I graduated from Unadilla High School in 1970, having no idea what I wanted to do for a living. That hadn’t always been the case. There were times during my youth when I was sure of the career path I wanted to follow.
My earliest memory is of wanting to be an Injun. That was what Native Americans were called on the black and white westerns in the 1950’s. My inspiration came from a cartoon character of a young Indian boy. His carefree life roaming the woods seemed quite appealing.
I’m not sure if I saw him on television or in one of those short clips that used to be shown at movie theaters before the main picture. I only have a vague recollection of how he looked, but I can clearly remember in my preschool innocence telling people I planned to become an Injun.
Then I learned from TV westerns that the Indian life was not as idealistic as I had thought. They painted their faces and rode bareback in circles around wagons, whooping war cries while cowboys shot them off their horses. I wondered why the Indians kept repeating a strategy that predictably failed. Eventually they would leave or be chased off by the Cavalry. Smoking a peace pipe was seldom cause for celebration. It more often represented a temporary break in their concessionary struggle for survival.
I gave up my dream of becoming an Indian, but I didn’t have any interest in fighting them either. Thankfully the cowboy roles in future westerns shifted to herding cattle and rounding up bad guys. Becoming a cowboy seemed like an option worth pursuing. It would of course require that I have a horse. That’s when Mable came along.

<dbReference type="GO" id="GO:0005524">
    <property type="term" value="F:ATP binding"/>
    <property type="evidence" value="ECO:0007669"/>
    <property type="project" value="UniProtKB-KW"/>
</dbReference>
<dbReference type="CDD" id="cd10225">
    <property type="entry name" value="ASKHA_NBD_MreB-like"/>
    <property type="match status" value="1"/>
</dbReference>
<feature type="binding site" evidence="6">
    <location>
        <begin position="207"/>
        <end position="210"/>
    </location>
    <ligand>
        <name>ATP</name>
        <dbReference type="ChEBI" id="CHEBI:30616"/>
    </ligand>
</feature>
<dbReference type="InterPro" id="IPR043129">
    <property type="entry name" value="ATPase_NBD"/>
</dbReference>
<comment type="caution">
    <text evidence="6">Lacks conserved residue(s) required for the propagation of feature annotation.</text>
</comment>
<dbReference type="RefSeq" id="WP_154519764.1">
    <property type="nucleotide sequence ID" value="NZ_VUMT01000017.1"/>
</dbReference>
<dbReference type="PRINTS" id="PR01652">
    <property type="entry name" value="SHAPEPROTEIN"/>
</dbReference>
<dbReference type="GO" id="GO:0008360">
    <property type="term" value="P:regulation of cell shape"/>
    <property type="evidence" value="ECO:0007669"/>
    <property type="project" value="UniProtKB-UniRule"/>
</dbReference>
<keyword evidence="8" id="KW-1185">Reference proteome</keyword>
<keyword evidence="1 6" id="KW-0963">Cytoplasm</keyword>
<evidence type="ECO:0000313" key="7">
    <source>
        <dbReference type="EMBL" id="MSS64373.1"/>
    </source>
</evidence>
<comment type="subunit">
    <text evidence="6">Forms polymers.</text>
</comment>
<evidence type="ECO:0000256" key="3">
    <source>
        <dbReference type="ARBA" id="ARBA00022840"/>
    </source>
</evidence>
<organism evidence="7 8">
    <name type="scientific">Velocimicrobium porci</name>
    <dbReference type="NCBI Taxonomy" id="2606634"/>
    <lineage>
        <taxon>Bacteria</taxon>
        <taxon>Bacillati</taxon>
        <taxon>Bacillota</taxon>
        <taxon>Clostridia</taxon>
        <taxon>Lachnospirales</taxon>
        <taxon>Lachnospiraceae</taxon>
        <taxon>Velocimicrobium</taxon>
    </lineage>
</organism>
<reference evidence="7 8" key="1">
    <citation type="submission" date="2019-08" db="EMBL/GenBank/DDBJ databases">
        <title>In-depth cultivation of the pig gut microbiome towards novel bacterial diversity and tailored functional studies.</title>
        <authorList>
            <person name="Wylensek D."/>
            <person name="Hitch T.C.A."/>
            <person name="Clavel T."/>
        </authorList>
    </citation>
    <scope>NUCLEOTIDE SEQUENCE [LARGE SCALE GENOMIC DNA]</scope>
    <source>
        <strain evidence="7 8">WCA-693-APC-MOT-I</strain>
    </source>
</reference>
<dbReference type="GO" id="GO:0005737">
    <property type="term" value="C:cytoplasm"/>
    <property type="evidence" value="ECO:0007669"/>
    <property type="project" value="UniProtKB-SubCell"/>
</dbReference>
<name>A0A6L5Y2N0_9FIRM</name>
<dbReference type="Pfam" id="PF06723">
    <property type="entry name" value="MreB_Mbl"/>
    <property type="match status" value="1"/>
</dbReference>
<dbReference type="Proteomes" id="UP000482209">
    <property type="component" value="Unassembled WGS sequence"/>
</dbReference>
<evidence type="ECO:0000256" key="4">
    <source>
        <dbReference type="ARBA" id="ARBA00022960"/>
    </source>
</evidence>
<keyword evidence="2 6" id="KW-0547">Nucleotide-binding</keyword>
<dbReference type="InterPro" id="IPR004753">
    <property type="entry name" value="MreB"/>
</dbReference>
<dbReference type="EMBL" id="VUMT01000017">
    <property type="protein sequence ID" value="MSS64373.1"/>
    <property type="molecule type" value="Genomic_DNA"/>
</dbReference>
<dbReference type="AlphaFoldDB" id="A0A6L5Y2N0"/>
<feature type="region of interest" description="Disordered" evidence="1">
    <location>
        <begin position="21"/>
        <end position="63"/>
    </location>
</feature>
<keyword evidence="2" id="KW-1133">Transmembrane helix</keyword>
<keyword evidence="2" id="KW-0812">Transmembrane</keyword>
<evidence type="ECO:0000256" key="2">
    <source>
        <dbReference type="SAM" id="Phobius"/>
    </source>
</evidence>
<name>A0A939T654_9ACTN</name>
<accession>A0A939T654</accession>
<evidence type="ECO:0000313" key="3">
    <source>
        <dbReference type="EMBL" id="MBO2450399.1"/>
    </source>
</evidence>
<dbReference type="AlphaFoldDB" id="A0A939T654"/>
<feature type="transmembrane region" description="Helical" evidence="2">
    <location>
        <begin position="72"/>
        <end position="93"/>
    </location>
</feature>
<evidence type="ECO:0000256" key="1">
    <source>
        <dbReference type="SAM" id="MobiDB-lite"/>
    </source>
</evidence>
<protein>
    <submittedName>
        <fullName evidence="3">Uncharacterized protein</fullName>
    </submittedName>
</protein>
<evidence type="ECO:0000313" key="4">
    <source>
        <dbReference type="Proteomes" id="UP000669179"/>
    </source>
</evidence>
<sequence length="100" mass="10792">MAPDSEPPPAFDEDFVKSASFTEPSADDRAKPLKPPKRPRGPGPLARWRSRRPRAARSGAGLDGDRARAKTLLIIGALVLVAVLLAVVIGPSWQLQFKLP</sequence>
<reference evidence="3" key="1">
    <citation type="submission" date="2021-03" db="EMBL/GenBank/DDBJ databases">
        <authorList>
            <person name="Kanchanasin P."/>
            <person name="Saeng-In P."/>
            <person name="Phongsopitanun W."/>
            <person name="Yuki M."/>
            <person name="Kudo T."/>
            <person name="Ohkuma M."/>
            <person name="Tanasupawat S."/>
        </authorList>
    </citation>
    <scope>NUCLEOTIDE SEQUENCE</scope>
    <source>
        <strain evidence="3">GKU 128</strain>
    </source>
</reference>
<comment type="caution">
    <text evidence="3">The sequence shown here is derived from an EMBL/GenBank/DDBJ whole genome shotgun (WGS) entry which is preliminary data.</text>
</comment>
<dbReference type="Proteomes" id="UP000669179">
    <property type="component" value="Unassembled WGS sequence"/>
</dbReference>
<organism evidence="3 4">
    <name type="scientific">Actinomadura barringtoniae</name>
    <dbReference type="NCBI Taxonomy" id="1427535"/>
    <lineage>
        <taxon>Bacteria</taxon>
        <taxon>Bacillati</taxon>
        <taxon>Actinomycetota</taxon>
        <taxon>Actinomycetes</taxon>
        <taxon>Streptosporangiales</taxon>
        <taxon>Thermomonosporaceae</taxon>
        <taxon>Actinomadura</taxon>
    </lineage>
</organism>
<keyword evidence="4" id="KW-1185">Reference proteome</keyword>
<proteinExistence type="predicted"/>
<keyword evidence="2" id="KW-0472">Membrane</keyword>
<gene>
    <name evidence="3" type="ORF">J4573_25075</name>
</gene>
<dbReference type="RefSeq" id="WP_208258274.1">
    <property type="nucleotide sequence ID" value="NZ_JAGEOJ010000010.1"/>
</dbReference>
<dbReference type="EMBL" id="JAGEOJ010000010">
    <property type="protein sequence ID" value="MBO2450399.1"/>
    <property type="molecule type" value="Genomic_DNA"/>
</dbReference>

Daddy bought Mable from our neighbor, Mr. Junior Spradley. Before Mr. Junior acquired her, she had spent most of her life in the circus ring. Mable didn’t understand that trotting in circles was no longer appropriate. She was fine with another horse beside her, but hopelessly stubborn if ridden alone.
Bryce Bledsoe rode his horse, Red, over to our farm one day. We raced down the dirt road in front of Uncle Emmett’s store. Bryce stopped his horse when we reached the highway, but Mabel and I kept going. There wasn’t any traffic on the road at the time, so it worked out okay. It made me a bit nervous, but I was thrilled to find out that Mable had a high-speed option.
When I saddled Mable a few days later she fell back into her circus routine, determined to trot in a tight circle. I pulled hard on the reigns, confidently expecting to impress her with my cowboy skills. She bucked me off instead, then kicked her heels in the same air I was breathing. It happened so fast I didn’t have time to get scared, but Mama saw it all from our kitchen window.
When Daddy got home, she told him Mable had to go. He got in touch with Mr. Herman Sangster who came with his livestock trailer. I don’t know where Mable went after that. We thought she had a mean streak at the time, but I realize now she was just trying to do the right thing. Mable had been trained to follow a circular path. She didn’t understand that life offered something much better.
When Mable left, I didn’t give up on becoming a cowboy. Daddy found a brown and white Appaloosa named Chief in The Market Bulletin. Chief was a fine-looking horse, but lazy beyond measure. Like Mable, he would gladly run when he had company. Alone, however, he would lie down and roll on his back if you demanded anything more than a walk. There were multiple times I had to jump quickly from the saddle to avoid getting a crushed leg. With Mable and Chief I had taken two shots at becoming a cowboy and missed badly both times.
Joining the Indians was in the distant past and cowboying didn’t seem to hold much promise, but I had learned some things along the way. I had learned that Indian life was a lot more complicated than I had first thought, and I had learned that it’s hard to teach an old horse new tricks. Riding Mable had taught me one other thing. If you follow a perfect circle, you’ll always end up right where you started.